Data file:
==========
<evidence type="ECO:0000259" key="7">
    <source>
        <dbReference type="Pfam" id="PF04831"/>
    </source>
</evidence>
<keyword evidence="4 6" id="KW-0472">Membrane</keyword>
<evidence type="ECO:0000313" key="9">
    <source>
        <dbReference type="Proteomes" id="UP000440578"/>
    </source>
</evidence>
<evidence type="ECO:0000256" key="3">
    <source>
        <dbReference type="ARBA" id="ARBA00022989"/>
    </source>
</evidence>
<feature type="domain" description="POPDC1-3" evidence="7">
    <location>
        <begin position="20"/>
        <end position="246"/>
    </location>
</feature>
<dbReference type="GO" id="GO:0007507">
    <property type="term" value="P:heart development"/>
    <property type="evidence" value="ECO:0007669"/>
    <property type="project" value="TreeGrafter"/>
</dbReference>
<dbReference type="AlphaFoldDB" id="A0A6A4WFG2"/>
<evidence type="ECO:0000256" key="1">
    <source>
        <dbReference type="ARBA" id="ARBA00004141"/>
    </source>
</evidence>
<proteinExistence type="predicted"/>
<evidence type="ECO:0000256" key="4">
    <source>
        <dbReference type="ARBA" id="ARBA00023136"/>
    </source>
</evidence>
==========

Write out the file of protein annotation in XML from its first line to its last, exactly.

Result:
<evidence type="ECO:0000259" key="7">
    <source>
        <dbReference type="Pfam" id="PF04831"/>
    </source>
</evidence>
<keyword evidence="4 6" id="KW-0472">Membrane</keyword>
<evidence type="ECO:0000313" key="9">
    <source>
        <dbReference type="Proteomes" id="UP000440578"/>
    </source>
</evidence>
<evidence type="ECO:0000256" key="3">
    <source>
        <dbReference type="ARBA" id="ARBA00022989"/>
    </source>
</evidence>
<feature type="domain" description="POPDC1-3" evidence="7">
    <location>
        <begin position="20"/>
        <end position="246"/>
    </location>
</feature>
<dbReference type="GO" id="GO:0007507">
    <property type="term" value="P:heart development"/>
    <property type="evidence" value="ECO:0007669"/>
    <property type="project" value="TreeGrafter"/>
</dbReference>
<dbReference type="AlphaFoldDB" id="A0A6A4WFG2"/>
<evidence type="ECO:0000256" key="1">
    <source>
        <dbReference type="ARBA" id="ARBA00004141"/>
    </source>
</evidence>
<proteinExistence type="predicted"/>
<evidence type="ECO:0000256" key="4">
    <source>
        <dbReference type="ARBA" id="ARBA00023136"/>
    </source>
</evidence>